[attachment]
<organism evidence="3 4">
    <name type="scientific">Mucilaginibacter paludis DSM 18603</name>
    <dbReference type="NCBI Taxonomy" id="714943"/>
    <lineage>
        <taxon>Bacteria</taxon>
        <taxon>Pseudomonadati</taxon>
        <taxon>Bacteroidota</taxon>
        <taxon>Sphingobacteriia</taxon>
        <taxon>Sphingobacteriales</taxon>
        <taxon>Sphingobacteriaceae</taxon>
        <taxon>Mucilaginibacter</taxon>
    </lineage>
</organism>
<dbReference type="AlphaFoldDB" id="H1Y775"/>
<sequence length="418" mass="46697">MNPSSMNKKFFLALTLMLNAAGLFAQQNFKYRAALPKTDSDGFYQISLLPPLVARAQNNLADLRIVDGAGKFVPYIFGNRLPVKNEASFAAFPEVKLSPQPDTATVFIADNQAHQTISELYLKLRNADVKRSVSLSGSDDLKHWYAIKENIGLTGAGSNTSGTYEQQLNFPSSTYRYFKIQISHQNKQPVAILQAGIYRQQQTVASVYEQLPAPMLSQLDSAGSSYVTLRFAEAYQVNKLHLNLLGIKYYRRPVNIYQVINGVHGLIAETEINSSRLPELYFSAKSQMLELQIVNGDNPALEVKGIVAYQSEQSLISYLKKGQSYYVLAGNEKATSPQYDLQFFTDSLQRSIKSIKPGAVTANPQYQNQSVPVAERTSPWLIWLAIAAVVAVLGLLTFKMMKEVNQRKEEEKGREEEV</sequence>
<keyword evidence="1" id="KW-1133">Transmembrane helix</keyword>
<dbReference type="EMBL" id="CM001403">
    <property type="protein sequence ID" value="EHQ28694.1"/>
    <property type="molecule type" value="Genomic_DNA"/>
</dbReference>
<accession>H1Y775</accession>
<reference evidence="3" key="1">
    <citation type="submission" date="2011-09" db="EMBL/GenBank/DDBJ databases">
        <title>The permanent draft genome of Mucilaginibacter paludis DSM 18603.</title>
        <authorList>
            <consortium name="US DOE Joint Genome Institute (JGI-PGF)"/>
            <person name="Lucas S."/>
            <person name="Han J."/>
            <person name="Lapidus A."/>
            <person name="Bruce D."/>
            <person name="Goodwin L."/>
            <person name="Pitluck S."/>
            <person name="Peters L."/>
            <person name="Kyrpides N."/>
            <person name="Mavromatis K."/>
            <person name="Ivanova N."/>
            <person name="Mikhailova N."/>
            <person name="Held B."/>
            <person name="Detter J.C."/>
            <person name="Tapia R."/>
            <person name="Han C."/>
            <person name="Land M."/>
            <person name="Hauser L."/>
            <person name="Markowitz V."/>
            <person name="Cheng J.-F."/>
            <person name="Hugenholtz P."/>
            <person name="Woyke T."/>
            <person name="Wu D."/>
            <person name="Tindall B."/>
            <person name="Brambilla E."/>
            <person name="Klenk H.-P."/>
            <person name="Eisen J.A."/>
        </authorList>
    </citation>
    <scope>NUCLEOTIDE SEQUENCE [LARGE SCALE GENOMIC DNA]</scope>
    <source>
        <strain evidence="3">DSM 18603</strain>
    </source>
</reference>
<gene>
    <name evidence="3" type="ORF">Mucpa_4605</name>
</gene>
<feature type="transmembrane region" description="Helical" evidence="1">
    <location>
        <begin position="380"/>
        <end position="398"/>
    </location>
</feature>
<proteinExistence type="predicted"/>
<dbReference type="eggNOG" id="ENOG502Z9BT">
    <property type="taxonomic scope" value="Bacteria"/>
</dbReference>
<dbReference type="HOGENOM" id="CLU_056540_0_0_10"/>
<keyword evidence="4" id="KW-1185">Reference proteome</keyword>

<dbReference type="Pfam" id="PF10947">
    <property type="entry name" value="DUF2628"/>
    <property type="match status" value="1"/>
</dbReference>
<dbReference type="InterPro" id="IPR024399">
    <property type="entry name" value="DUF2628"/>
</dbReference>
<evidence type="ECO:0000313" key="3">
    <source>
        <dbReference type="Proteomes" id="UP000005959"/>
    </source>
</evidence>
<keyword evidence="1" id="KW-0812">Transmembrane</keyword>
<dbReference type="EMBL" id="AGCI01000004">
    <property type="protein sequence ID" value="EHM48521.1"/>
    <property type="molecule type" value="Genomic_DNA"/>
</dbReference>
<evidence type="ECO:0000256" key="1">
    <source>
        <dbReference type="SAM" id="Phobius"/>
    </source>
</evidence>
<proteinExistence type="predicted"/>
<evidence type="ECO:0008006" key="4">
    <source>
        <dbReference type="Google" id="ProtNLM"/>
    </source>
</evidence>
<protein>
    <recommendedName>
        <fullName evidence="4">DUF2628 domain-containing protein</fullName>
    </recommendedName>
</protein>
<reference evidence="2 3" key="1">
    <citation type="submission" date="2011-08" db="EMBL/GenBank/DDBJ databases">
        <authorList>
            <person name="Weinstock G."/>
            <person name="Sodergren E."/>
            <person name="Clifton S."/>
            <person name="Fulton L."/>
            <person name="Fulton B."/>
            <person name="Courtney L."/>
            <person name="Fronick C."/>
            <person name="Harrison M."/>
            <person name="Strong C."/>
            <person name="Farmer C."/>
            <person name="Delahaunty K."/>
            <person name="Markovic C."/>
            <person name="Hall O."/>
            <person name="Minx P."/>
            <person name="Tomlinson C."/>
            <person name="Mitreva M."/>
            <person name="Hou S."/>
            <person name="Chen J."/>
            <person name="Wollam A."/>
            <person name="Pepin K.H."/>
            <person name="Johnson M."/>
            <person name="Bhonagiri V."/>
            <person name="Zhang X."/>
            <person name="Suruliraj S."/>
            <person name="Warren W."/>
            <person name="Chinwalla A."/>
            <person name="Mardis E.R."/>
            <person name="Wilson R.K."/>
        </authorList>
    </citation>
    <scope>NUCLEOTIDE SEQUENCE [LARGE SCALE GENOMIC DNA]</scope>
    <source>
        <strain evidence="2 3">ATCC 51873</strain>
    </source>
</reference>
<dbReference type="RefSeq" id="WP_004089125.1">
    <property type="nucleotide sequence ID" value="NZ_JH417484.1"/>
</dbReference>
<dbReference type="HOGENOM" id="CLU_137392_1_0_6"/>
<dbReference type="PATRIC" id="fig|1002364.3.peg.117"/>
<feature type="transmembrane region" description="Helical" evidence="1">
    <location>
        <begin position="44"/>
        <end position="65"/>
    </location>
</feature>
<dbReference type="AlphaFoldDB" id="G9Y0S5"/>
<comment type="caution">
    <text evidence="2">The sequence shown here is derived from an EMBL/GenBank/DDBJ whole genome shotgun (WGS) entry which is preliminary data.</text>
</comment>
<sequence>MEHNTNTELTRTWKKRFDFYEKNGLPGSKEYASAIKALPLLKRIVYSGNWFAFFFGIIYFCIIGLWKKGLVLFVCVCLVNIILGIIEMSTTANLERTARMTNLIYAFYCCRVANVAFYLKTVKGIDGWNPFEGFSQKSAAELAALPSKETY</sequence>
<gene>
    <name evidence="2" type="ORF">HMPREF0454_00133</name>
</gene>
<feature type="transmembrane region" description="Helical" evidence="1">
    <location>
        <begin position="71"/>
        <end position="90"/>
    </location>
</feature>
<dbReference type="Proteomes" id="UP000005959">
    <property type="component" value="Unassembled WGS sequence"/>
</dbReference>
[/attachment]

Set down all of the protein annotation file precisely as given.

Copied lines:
<organism evidence="3 4">
    <name type="scientific">Mucilaginibacter paludis DSM 18603</name>
    <dbReference type="NCBI Taxonomy" id="714943"/>
    <lineage>
        <taxon>Bacteria</taxon>
        <taxon>Pseudomonadati</taxon>
        <taxon>Bacteroidota</taxon>
        <taxon>Sphingobacteriia</taxon>
        <taxon>Sphingobacteriales</taxon>
        <taxon>Sphingobacteriaceae</taxon>
        <taxon>Mucilaginibacter</taxon>
    </lineage>
</organism>
<dbReference type="AlphaFoldDB" id="H1Y775"/>
<sequence length="418" mass="46697">MNPSSMNKKFFLALTLMLNAAGLFAQQNFKYRAALPKTDSDGFYQISLLPPLVARAQNNLADLRIVDGAGKFVPYIFGNRLPVKNEASFAAFPEVKLSPQPDTATVFIADNQAHQTISELYLKLRNADVKRSVSLSGSDDLKHWYAIKENIGLTGAGSNTSGTYEQQLNFPSSTYRYFKIQISHQNKQPVAILQAGIYRQQQTVASVYEQLPAPMLSQLDSAGSSYVTLRFAEAYQVNKLHLNLLGIKYYRRPVNIYQVINGVHGLIAETEINSSRLPELYFSAKSQMLELQIVNGDNPALEVKGIVAYQSEQSLISYLKKGQSYYVLAGNEKATSPQYDLQFFTDSLQRSIKSIKPGAVTANPQYQNQSVPVAERTSPWLIWLAIAAVVAVLGLLTFKMMKEVNQRKEEEKGREEEV</sequence>
<keyword evidence="1" id="KW-1133">Transmembrane helix</keyword>
<dbReference type="EMBL" id="CM001403">
    <property type="protein sequence ID" value="EHQ28694.1"/>
    <property type="molecule type" value="Genomic_DNA"/>
</dbReference>
<accession>H1Y775</accession>
<reference evidence="3" key="1">
    <citation type="submission" date="2011-09" db="EMBL/GenBank/DDBJ databases">
        <title>The permanent draft genome of Mucilaginibacter paludis DSM 18603.</title>
        <authorList>
            <consortium name="US DOE Joint Genome Institute (JGI-PGF)"/>
            <person name="Lucas S."/>
            <person name="Han J."/>
            <person name="Lapidus A."/>
            <person name="Bruce D."/>
            <person name="Goodwin L."/>
            <person name="Pitluck S."/>
            <person name="Peters L."/>
            <person name="Kyrpides N."/>
            <person name="Mavromatis K."/>
            <person name="Ivanova N."/>
            <person name="Mikhailova N."/>
            <person name="Held B."/>
            <person name="Detter J.C."/>
            <person name="Tapia R."/>
            <person name="Han C."/>
            <person name="Land M."/>
            <person name="Hauser L."/>
            <person name="Markowitz V."/>
            <person name="Cheng J.-F."/>
            <person name="Hugenholtz P."/>
            <person name="Woyke T."/>
            <person name="Wu D."/>
            <person name="Tindall B."/>
            <person name="Brambilla E."/>
            <person name="Klenk H.-P."/>
            <person name="Eisen J.A."/>
        </authorList>
    </citation>
    <scope>NUCLEOTIDE SEQUENCE [LARGE SCALE GENOMIC DNA]</scope>
    <source>
        <strain evidence="3">DSM 18603</strain>
    </source>
</reference>
<gene>
    <name evidence="3" type="ORF">Mucpa_4605</name>
</gene>
<feature type="transmembrane region" description="Helical" evidence="1">
    <location>
        <begin position="380"/>
        <end position="398"/>
    </location>
</feature>
<proteinExistence type="predicted"/>
<dbReference type="eggNOG" id="ENOG502Z9BT">
    <property type="taxonomic scope" value="Bacteria"/>
</dbReference>
<dbReference type="HOGENOM" id="CLU_056540_0_0_10"/>
<keyword evidence="4" id="KW-1185">Reference proteome</keyword>

<dbReference type="Pfam" id="PF10947">
    <property type="entry name" value="DUF2628"/>
    <property type="match status" value="1"/>
</dbReference>
<dbReference type="InterPro" id="IPR024399">
    <property type="entry name" value="DUF2628"/>
</dbReference>
<evidence type="ECO:0000313" key="3">
    <source>
        <dbReference type="Proteomes" id="UP000005959"/>
    </source>
</evidence>
<keyword evidence="1" id="KW-0812">Transmembrane</keyword>
<dbReference type="EMBL" id="AGCI01000004">
    <property type="protein sequence ID" value="EHM48521.1"/>
    <property type="molecule type" value="Genomic_DNA"/>
</dbReference>
<evidence type="ECO:0000256" key="1">
    <source>
        <dbReference type="SAM" id="Phobius"/>
    </source>
</evidence>
<proteinExistence type="predicted"/>
<evidence type="ECO:0008006" key="4">
    <source>
        <dbReference type="Google" id="ProtNLM"/>
    </source>
</evidence>
<protein>
    <recommendedName>
        <fullName evidence="4">DUF2628 domain-containing protein</fullName>
    </recommendedName>
</protein>
<reference evidence="2 3" key="1">
    <citation type="submission" date="2011-08" db="EMBL/GenBank/DDBJ databases">
        <authorList>
            <person name="Weinstock G."/>
            <person name="Sodergren E."/>
            <person name="Clifton S."/>
            <person name="Fulton L."/>
            <person name="Fulton B."/>
            <person name="Courtney L."/>
            <person name="Fronick C."/>
            <person name="Harrison M."/>
            <person name="Strong C."/>
            <person name="Farmer C."/>
            <person name="Delahaunty K."/>
            <person name="Markovic C."/>
            <person name="Hall O."/>
            <person name="Minx P."/>
            <person name="Tomlinson C."/>
            <person name="Mitreva M."/>
            <person name="Hou S."/>
            <person name="Chen J."/>
            <person name="Wollam A."/>
            <person name="Pepin K.H."/>
            <person name="Johnson M."/>
            <person name="Bhonagiri V."/>
            <person name="Zhang X."/>
            <person name="Suruliraj S."/>
            <person name="Warren W."/>
            <person name="Chinwalla A."/>
            <person name="Mardis E.R."/>
            <person name="Wilson R.K."/>
        </authorList>
    </citation>
    <scope>NUCLEOTIDE SEQUENCE [LARGE SCALE GENOMIC DNA]</scope>
    <source>
        <strain evidence="2 3">ATCC 51873</strain>
    </source>
</reference>
<dbReference type="RefSeq" id="WP_004089125.1">
    <property type="nucleotide sequence ID" value="NZ_JH417484.1"/>
</dbReference>
<dbReference type="HOGENOM" id="CLU_137392_1_0_6"/>
<dbReference type="PATRIC" id="fig|1002364.3.peg.117"/>
<feature type="transmembrane region" description="Helical" evidence="1">
    <location>
        <begin position="44"/>
        <end position="65"/>
    </location>
</feature>
<dbReference type="AlphaFoldDB" id="G9Y0S5"/>
<comment type="caution">
    <text evidence="2">The sequence shown here is derived from an EMBL/GenBank/DDBJ whole genome shotgun (WGS) entry which is preliminary data.</text>
</comment>
<sequence>MEHNTNTELTRTWKKRFDFYEKNGLPGSKEYASAIKALPLLKRIVYSGNWFAFFFGIIYFCIIGLWKKGLVLFVCVCLVNIILGIIEMSTTANLERTARMTNLIYAFYCCRVANVAFYLKTVKGIDGWNPFEGFSQKSAAELAALPSKETY</sequence>
<gene>
    <name evidence="2" type="ORF">HMPREF0454_00133</name>
</gene>
<feature type="transmembrane region" description="Helical" evidence="1">
    <location>
        <begin position="71"/>
        <end position="90"/>
    </location>
</feature>
<dbReference type="Proteomes" id="UP000005959">
    <property type="component" value="Unassembled WGS sequence"/>
</dbReference>